Yesterday, I managed a long run during the afternoon while AppleApple was at her goalkeeping clinic. We’ve been biking there, and we passed many fallen trees in Waterloo Park, but the area beyond Columbia Lake, where I ran, seemed untouched by the storm. It was a highly localized event, it would seem. In the evening, after we ate takeout fish and chips, and I did yoga (read: napped on my yoga mat in our living-room in shavasana heaven), we walked uptown, dogs too, to Open Streets, which had a lively relaxed street festival vibe. We listened to a young woman with a huge voice perform in front of the Chainsaw: AppleApple’s face was shining with delight. “I would give up a lot to have a voice like that,” I admitted. Meanwhile, Fooey talked her “very nice parents” (her words) into letting her buy a new pair of earrings from a craftswoman on the street nearby.
She was sunburned from a happy afternoon playing in a soccer game and then swimming. We all had frozen yogurt. The dogs were well-behaved. The kids and I skipped rope in the street. And we walked home in the gathering darkness with paper lanterns lighting our way.
Summer rolls along, sweet and languid, with sudden flashes of strangeness and wonderment. Tomorrow, a good friend and her family leave for year of sabbatical. The following week another good friend and her family will be leaving too, for the same. I wonder what will have changed, again, in another year. Things we can’t guess at, I know, even if we can predict some, and hope for others.
A few things. If you don’t hear from me, assume I’m writing. Or summering.
So far, this holiday has made a lot of sense. The kids are swimming in the mornings, and I write (working on revisions) all afternoon. We’re travelling by bicycle as much as we can. I’m back to running and soccer, so life it is good. It is filled with goodness.
I took my yoga mat and stretched on the grass, Saturday afternoon, while watching my daughter practice her keeper skills. Rain was lightly falling. It’s been hot, humid. It was just about the perfect afternoon.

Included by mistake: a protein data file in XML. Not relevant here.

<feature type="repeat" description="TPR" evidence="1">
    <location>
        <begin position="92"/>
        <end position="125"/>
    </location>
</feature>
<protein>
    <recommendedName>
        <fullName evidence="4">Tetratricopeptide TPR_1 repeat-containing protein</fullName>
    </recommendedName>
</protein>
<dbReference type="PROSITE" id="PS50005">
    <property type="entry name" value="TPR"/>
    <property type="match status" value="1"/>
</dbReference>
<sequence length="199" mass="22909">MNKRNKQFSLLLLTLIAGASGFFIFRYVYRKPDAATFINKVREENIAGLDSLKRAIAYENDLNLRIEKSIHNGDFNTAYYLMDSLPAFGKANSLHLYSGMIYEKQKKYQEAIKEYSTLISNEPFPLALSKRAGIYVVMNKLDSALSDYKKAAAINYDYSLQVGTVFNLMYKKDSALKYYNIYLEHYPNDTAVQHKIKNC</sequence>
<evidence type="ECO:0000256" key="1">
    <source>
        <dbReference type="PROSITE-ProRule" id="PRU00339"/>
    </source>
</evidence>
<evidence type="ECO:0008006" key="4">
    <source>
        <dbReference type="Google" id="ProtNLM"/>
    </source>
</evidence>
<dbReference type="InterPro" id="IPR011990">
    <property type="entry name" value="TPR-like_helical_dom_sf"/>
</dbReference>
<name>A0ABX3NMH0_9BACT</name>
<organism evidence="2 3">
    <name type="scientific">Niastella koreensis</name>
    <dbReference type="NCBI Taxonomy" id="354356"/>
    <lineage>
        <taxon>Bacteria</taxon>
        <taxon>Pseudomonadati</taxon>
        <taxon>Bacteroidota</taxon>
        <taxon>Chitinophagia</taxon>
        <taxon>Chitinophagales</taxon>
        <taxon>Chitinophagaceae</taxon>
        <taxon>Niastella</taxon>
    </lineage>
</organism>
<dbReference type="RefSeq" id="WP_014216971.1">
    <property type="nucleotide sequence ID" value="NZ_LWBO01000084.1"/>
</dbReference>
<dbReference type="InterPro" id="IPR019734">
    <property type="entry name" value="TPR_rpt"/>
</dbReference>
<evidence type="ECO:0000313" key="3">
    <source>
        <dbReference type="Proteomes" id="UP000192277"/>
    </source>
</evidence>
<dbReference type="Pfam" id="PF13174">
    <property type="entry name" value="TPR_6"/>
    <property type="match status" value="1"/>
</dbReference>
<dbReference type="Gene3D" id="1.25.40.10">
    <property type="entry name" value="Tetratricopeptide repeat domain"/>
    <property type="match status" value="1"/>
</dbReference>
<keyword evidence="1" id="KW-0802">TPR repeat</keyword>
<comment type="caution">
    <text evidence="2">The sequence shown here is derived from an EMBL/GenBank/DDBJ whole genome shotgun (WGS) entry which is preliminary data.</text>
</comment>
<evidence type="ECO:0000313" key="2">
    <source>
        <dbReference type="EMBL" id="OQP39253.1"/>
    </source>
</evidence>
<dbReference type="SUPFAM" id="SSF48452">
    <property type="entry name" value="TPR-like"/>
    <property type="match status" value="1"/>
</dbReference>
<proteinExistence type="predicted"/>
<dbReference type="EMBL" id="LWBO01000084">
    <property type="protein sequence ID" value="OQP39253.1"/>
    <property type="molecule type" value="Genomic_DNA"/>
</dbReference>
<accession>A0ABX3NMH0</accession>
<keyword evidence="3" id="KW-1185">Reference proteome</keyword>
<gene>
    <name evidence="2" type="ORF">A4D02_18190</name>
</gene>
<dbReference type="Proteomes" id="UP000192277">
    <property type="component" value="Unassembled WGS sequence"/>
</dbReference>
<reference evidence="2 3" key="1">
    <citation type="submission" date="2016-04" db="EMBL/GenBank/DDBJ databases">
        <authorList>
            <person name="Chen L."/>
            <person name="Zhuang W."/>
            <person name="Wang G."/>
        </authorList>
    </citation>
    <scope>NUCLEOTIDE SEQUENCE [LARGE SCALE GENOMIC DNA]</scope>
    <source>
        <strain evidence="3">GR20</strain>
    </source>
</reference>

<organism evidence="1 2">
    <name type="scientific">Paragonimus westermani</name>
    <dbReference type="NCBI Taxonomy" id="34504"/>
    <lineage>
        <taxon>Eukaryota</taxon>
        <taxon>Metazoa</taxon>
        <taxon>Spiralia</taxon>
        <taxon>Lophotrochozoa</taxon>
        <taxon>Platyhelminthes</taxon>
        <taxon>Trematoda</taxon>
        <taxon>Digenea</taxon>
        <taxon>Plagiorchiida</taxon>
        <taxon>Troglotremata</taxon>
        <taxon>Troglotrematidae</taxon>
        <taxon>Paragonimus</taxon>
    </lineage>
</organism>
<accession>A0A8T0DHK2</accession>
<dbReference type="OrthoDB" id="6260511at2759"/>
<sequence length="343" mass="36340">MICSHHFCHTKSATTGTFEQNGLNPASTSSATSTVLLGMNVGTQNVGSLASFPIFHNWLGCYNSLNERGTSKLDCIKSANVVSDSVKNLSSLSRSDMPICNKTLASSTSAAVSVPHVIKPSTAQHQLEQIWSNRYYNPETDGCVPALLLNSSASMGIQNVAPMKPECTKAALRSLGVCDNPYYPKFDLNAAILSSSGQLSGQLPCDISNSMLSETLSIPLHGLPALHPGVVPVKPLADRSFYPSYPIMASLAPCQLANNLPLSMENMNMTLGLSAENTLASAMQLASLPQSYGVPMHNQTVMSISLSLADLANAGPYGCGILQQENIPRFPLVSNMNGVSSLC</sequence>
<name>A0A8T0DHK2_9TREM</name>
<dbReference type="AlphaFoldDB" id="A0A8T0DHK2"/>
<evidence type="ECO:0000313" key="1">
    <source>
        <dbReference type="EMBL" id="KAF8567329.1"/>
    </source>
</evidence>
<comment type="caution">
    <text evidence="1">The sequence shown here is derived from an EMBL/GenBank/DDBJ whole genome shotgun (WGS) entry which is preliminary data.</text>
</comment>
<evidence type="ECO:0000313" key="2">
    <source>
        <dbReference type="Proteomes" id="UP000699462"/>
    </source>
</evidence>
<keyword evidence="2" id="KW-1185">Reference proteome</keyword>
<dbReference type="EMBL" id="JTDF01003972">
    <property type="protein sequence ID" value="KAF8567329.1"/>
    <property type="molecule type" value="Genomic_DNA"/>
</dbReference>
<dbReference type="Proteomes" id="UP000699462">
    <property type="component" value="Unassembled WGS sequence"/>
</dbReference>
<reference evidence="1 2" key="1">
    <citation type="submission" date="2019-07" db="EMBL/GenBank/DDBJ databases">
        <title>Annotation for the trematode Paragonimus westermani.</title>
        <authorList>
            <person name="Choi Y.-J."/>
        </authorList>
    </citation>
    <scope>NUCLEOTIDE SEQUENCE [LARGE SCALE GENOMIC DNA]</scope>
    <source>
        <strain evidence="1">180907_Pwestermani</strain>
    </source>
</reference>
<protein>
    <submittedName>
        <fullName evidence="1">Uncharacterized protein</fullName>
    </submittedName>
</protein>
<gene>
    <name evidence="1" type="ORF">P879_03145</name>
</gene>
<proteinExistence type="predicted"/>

No photos of my younger daughter, but you never know, she might step in and make a claim for the title “soccer girl,” too. On Thursday evening, Kevin and I watched in amazement as our sturdy and determined seven-year-old carried the ball up the field, beating out player after player, and calmly fired it into the net. Five times. Seriously. We know she’s got the skills, but this was the first we’d seen the fire-in-the-belly. Our jaws were dropping. We were so curious to know what had inspired her, but all Fooey said afterward when we asked how did you just do that??? was, “It was a different goalie, so it was easy.” Um, okay.
(I wish I could say that. And I wish I had even half her foot skills. I mean, she dominated. That is not a word Kevin and I tend to associate with sweet Fooey.)
I love the very different personalities that pour out of these fascinating individuals I get to claim as my kids. I love trying to figure them out. What makes you tick? What gets you excited? What brings you to life?
It’s berry season in our backyard.
And it looks like rain, again.
We’ve got more soccer coming up this evening, I’ve got laundry to drag off the line, and another half an hour to direct toward Girl Runner. I love when life makes sense like this. It doesn’t always. I spend a lot of time flailing around worrying about direction, although I don’t love to blog about those parts. (Maybe I should? So life doesn’t look too perfect?)